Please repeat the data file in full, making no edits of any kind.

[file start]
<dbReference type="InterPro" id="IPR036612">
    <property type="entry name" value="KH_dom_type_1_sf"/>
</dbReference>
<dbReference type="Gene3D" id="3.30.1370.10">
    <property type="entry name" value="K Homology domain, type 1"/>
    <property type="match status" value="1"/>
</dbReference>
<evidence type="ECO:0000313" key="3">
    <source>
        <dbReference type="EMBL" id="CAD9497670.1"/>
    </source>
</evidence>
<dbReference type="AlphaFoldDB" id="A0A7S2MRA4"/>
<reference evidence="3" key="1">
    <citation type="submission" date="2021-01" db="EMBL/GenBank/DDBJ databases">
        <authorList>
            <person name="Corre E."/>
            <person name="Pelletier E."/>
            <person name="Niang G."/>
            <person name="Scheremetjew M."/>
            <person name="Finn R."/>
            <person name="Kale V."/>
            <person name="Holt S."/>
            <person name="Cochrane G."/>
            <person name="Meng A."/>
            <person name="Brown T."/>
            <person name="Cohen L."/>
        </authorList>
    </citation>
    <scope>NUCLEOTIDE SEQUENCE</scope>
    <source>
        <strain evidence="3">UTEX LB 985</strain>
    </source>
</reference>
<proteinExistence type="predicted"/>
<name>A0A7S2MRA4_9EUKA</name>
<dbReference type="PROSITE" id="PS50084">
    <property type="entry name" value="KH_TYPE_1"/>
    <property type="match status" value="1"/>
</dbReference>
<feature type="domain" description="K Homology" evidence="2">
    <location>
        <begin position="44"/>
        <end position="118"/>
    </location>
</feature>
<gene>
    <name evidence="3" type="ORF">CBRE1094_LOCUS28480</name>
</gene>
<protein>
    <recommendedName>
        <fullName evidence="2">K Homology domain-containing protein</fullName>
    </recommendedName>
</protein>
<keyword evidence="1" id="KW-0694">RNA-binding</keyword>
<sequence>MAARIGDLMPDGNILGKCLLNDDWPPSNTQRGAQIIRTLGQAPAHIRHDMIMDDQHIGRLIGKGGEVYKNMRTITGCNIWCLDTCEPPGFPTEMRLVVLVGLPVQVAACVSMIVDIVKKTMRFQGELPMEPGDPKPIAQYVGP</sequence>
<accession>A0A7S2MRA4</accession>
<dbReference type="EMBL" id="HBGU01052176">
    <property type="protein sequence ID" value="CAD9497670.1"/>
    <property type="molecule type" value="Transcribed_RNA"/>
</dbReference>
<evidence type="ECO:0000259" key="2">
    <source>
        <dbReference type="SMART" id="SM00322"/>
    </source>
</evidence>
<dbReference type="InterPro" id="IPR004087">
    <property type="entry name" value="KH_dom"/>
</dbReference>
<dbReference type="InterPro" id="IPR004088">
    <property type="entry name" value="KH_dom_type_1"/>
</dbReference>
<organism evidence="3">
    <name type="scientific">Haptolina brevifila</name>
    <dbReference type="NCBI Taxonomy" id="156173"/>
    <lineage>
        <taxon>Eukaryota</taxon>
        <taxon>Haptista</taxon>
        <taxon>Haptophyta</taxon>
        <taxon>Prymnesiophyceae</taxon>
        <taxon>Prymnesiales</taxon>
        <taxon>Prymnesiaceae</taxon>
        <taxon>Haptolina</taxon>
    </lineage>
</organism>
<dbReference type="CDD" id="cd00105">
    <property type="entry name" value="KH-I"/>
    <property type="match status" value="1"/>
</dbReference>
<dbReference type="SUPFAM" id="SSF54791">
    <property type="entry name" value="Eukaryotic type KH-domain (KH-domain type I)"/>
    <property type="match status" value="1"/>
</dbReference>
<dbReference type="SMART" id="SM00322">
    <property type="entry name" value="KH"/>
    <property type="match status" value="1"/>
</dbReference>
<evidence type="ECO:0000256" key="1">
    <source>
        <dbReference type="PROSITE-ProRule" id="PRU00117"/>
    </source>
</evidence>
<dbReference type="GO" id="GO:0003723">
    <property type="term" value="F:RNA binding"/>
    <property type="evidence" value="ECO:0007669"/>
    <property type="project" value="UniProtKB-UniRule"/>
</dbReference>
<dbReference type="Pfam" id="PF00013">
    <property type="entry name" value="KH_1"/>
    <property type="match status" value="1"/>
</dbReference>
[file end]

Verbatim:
<dbReference type="InterPro" id="IPR036612">
    <property type="entry name" value="KH_dom_type_1_sf"/>
</dbReference>
<dbReference type="Gene3D" id="3.30.1370.10">
    <property type="entry name" value="K Homology domain, type 1"/>
    <property type="match status" value="1"/>
</dbReference>
<evidence type="ECO:0000313" key="3">
    <source>
        <dbReference type="EMBL" id="CAD9497670.1"/>
    </source>
</evidence>
<dbReference type="AlphaFoldDB" id="A0A7S2MRA4"/>
<reference evidence="3" key="1">
    <citation type="submission" date="2021-01" db="EMBL/GenBank/DDBJ databases">
        <authorList>
            <person name="Corre E."/>
            <person name="Pelletier E."/>
            <person name="Niang G."/>
            <person name="Scheremetjew M."/>
            <person name="Finn R."/>
            <person name="Kale V."/>
            <person name="Holt S."/>
            <person name="Cochrane G."/>
            <person name="Meng A."/>
            <person name="Brown T."/>
            <person name="Cohen L."/>
        </authorList>
    </citation>
    <scope>NUCLEOTIDE SEQUENCE</scope>
    <source>
        <strain evidence="3">UTEX LB 985</strain>
    </source>
</reference>
<proteinExistence type="predicted"/>
<name>A0A7S2MRA4_9EUKA</name>
<dbReference type="PROSITE" id="PS50084">
    <property type="entry name" value="KH_TYPE_1"/>
    <property type="match status" value="1"/>
</dbReference>
<feature type="domain" description="K Homology" evidence="2">
    <location>
        <begin position="44"/>
        <end position="118"/>
    </location>
</feature>
<gene>
    <name evidence="3" type="ORF">CBRE1094_LOCUS28480</name>
</gene>
<protein>
    <recommendedName>
        <fullName evidence="2">K Homology domain-containing protein</fullName>
    </recommendedName>
</protein>
<keyword evidence="1" id="KW-0694">RNA-binding</keyword>
<sequence>MAARIGDLMPDGNILGKCLLNDDWPPSNTQRGAQIIRTLGQAPAHIRHDMIMDDQHIGRLIGKGGEVYKNMRTITGCNIWCLDTCEPPGFPTEMRLVVLVGLPVQVAACVSMIVDIVKKTMRFQGELPMEPGDPKPIAQYVGP</sequence>
<accession>A0A7S2MRA4</accession>
<dbReference type="EMBL" id="HBGU01052176">
    <property type="protein sequence ID" value="CAD9497670.1"/>
    <property type="molecule type" value="Transcribed_RNA"/>
</dbReference>
<evidence type="ECO:0000259" key="2">
    <source>
        <dbReference type="SMART" id="SM00322"/>
    </source>
</evidence>
<dbReference type="InterPro" id="IPR004087">
    <property type="entry name" value="KH_dom"/>
</dbReference>
<dbReference type="InterPro" id="IPR004088">
    <property type="entry name" value="KH_dom_type_1"/>
</dbReference>
<organism evidence="3">
    <name type="scientific">Haptolina brevifila</name>
    <dbReference type="NCBI Taxonomy" id="156173"/>
    <lineage>
        <taxon>Eukaryota</taxon>
        <taxon>Haptista</taxon>
        <taxon>Haptophyta</taxon>
        <taxon>Prymnesiophyceae</taxon>
        <taxon>Prymnesiales</taxon>
        <taxon>Prymnesiaceae</taxon>
        <taxon>Haptolina</taxon>
    </lineage>
</organism>
<dbReference type="CDD" id="cd00105">
    <property type="entry name" value="KH-I"/>
    <property type="match status" value="1"/>
</dbReference>
<dbReference type="SUPFAM" id="SSF54791">
    <property type="entry name" value="Eukaryotic type KH-domain (KH-domain type I)"/>
    <property type="match status" value="1"/>
</dbReference>
<dbReference type="SMART" id="SM00322">
    <property type="entry name" value="KH"/>
    <property type="match status" value="1"/>
</dbReference>
<evidence type="ECO:0000256" key="1">
    <source>
        <dbReference type="PROSITE-ProRule" id="PRU00117"/>
    </source>
</evidence>
<dbReference type="GO" id="GO:0003723">
    <property type="term" value="F:RNA binding"/>
    <property type="evidence" value="ECO:0007669"/>
    <property type="project" value="UniProtKB-UniRule"/>
</dbReference>
<dbReference type="Pfam" id="PF00013">
    <property type="entry name" value="KH_1"/>
    <property type="match status" value="1"/>
</dbReference>